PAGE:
Wednesday, June 09, 2010

Prosperity of the Muslim Ummah

For thirteen centuries, the Muslim Ummah enjoyed unmatched prosperity in this life through the implementation of the rules of Islam. This prosperity was not limited to the advancement in science and medicine, as we often hear, but it spanned all aspects of life including social well being, healthcare and education. Even during the weaker periods of the Islamic State, the well being of its citizens, Muslims and non-Muslims alike, was always one of the primary functions of the State. This is not surprising since Allah (swt) said in Surat Al-Anbiya:


وَمَا أَرْسَلْنَاكَ إِلَّا رَحْمَةً لِلْعَالَمِينَ
“We sent thee not, but as a Mercy for all creatures”[TMQ 21:107]


And in Surat Taha:

فَمَنِ اتَّبَعَ هُدَايَ فَلَا يَضِلُّ وَلَا يَشْقَى (123) وَمَنْ أَعْرَضَ عَنْ ذِكْرِي فَإِنَّ لَهُ مَعِيشَةً ضَنْكًا وَنَحْشُرُهُ يَوْمَ الْقِيَامَةِ أَعْمَى
“… whosoever follows My Guidance, will not lose his way, nor fall into misery. But whosoever turns away from My Message, verily for him is a life narrowed down, and We shall raise him up blind on the Day of Judgment”[TMQ 20:123-124]


In this issue, we will provide some examples of how people lived under the rule of Islam throughout Islamic history. This will inshaAllah, help us appreciate and better understand the reality of life under the rule of Islam.


Healthcare


In Islam the health of an individual is highly valued, and is considered one of the basic needs of man, along with food and security. RasoulAllah (saw) said:


“Whoever becomes free of illness, secure and safe among his people, and has food for his day, then it is like if he owns the dunia”[Al-Tirmidhi and Ibn Majah]


Consequently, in Islam, providing free and competent healthcare has been made a responsibility on the Islamic State towards all its citizens – rich, poor, Muslims and non-Muslims alike. RasoulAllah (saw) said:


“The imam (khalifah) is the caregiver and he is responsible for his people”[Al-Bukhari]


Providing free healthcare to people was exemplified by RasoulAllah (saw) in Madina. Ibn Ishaaq reported in his sirah book that a tent was built in the masjid and a woman named Rofaydah from the tribe of Aslam used to provide diagnosis and medication to people free of charge for both the rich and poor. When Saad Ibn Muadh (ra) was hit by an arrow during the Battle of the Trench, RasouAllah (saw) told the companions to take him to the tent of Rofaydah. Rofaydah was paid by the State through shares from the booties of war as Alwaqidi mentions in his book Almaghazi.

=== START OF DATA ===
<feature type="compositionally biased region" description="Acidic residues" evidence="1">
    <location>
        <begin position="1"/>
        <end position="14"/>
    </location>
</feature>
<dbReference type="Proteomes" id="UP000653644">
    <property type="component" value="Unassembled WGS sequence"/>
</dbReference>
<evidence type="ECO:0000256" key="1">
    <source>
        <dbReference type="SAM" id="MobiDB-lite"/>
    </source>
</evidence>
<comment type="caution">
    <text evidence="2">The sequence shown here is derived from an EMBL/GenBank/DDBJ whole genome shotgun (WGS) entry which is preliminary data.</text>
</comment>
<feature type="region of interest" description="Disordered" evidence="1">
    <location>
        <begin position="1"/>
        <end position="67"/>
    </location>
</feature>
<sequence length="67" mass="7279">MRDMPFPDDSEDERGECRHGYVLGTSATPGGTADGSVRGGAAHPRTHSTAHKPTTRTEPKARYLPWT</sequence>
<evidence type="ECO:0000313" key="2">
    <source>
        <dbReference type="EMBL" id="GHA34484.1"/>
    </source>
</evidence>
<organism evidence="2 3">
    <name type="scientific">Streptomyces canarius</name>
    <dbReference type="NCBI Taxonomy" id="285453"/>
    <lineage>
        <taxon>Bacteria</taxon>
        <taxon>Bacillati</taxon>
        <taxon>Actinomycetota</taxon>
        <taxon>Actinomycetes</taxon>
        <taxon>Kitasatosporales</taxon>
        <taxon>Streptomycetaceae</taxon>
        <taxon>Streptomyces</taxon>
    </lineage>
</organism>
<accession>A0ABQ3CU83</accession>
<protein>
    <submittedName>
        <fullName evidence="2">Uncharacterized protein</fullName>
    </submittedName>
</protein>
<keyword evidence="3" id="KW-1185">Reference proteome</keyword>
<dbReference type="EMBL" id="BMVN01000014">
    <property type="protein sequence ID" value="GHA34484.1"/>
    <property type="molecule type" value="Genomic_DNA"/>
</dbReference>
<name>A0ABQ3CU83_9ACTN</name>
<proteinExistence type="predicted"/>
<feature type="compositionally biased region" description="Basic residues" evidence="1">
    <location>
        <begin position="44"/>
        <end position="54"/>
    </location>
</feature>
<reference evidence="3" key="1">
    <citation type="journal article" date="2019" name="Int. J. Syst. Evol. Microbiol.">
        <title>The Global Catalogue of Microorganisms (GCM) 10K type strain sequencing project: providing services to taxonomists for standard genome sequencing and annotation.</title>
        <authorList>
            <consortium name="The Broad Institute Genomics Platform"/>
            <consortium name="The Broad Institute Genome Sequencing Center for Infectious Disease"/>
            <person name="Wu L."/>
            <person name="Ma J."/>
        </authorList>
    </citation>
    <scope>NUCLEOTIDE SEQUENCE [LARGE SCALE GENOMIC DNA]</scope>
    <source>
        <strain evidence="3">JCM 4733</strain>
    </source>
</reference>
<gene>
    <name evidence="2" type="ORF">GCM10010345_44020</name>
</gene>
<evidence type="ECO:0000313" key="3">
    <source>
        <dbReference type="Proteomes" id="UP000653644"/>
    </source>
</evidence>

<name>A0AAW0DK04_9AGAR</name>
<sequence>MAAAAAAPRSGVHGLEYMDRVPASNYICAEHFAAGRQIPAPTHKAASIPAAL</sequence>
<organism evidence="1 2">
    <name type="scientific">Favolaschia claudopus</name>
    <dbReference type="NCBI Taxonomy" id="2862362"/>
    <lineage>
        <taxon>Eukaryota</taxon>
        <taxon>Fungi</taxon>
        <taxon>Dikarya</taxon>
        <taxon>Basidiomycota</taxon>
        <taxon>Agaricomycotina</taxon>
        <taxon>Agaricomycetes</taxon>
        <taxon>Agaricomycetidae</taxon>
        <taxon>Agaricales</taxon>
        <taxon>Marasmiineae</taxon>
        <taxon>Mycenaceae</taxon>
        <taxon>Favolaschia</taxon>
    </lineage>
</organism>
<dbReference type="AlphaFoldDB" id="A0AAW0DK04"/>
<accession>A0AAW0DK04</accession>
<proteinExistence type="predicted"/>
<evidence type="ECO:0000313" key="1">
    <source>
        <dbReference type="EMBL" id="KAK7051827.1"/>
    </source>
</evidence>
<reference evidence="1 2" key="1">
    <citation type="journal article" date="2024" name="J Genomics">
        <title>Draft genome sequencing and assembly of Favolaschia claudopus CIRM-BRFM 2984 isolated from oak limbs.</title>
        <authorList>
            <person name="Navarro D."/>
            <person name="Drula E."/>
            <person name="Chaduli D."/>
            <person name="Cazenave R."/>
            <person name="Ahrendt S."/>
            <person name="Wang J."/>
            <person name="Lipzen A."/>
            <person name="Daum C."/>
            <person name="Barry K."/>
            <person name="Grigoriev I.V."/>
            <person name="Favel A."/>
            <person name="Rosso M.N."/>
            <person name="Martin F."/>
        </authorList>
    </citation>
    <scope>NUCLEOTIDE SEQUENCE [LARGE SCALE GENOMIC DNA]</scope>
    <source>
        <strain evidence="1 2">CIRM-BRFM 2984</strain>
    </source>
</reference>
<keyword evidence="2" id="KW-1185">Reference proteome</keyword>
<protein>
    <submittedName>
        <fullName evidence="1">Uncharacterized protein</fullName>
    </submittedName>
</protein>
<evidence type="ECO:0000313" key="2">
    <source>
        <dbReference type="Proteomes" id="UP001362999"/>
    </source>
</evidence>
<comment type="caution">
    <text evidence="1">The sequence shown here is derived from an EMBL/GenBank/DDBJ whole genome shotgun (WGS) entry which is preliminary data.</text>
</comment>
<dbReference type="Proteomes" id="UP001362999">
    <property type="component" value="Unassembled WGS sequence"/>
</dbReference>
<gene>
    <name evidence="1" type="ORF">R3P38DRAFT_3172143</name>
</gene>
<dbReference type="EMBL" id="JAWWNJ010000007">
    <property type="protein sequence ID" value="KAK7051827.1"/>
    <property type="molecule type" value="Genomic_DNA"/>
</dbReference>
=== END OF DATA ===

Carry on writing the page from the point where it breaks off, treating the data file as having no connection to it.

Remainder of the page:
Providing healthcare services to the citizens of the State continued throughout the Islamic history and the kuffar themselves bear witness to this. For example, Mr. Gomar, one of Napoleon’s leaders during France’s campaign (1798-1801) to occupy Egypt, described the healthcare services and 600 year-old health facilities that he saw, “all sick people used to go the Bimaristan (i.e. hospital) poor and rich, without distinction. Doctors were hired from everywhere in the east, and they were well paid. There was a pharmacy stocked with medicine and instrumentations. Two nursing personnel were serving every patient. Those with psychological disorders were isolated in a separate section and were taken care of. They were entertained by storytelling among other things. Those who recovered (from either physical or psychological illness) would spend some time in the rehabilitation section. When discharged, each patient would be given five pieces of gold so the patient would not need to work as soon as he/she left”. The French Orientalist, Prisse D’Avennes, describing the same hospital, said, “the patients’ halls where either cooled down by using huge fans spanning from one side of the hall to the opposite side, or warmed up by burning perfumes. The floors of these halls were covered by branches of the (Hinna) or pomegranate trees or other aromatic trees”.


Well Being.

The well being of citizens is exemplified by the hadeeth narrated by Abu Hurayra in Sahih Muslim stating that RasuolAllah (saw) said:
“whoever leaves money, then it is for the inheritors, and whoever leaves weak offspring then it is to us”[Muslim]


That is, the State is responsible for providing the basic necessities like food, shelter, and clothing to those who cannot afford it for any reason. The well being of the people under the rule of Islam is a result of implementing the ahkam of Allah (swt). The understanding of the responsibility that the khaleefah and State have towards people is what made Abu Bakr (ra), as the khaleefah, serve an old blind women living in the outskirts of Madina. Omar Ibn Alkhattab (ra) wanted to serve her too, but he found that Abu Bakr (ra) had already cooked food, cleaned the house and washed her clothes for her. It is the same understanding and feeling of responsibility that made Omar (ra), when he was the Khaleefah, go back to Bait-ul-Mal (treasury) and carry bags of wheat and food on his own back all the way to a woman and her kids living outside the Madina and cook food for them. He (ra) refused his servant’s offer to carry the bags for him by saying, “will you carry my sins and responsibilities for me on the day of judgment?”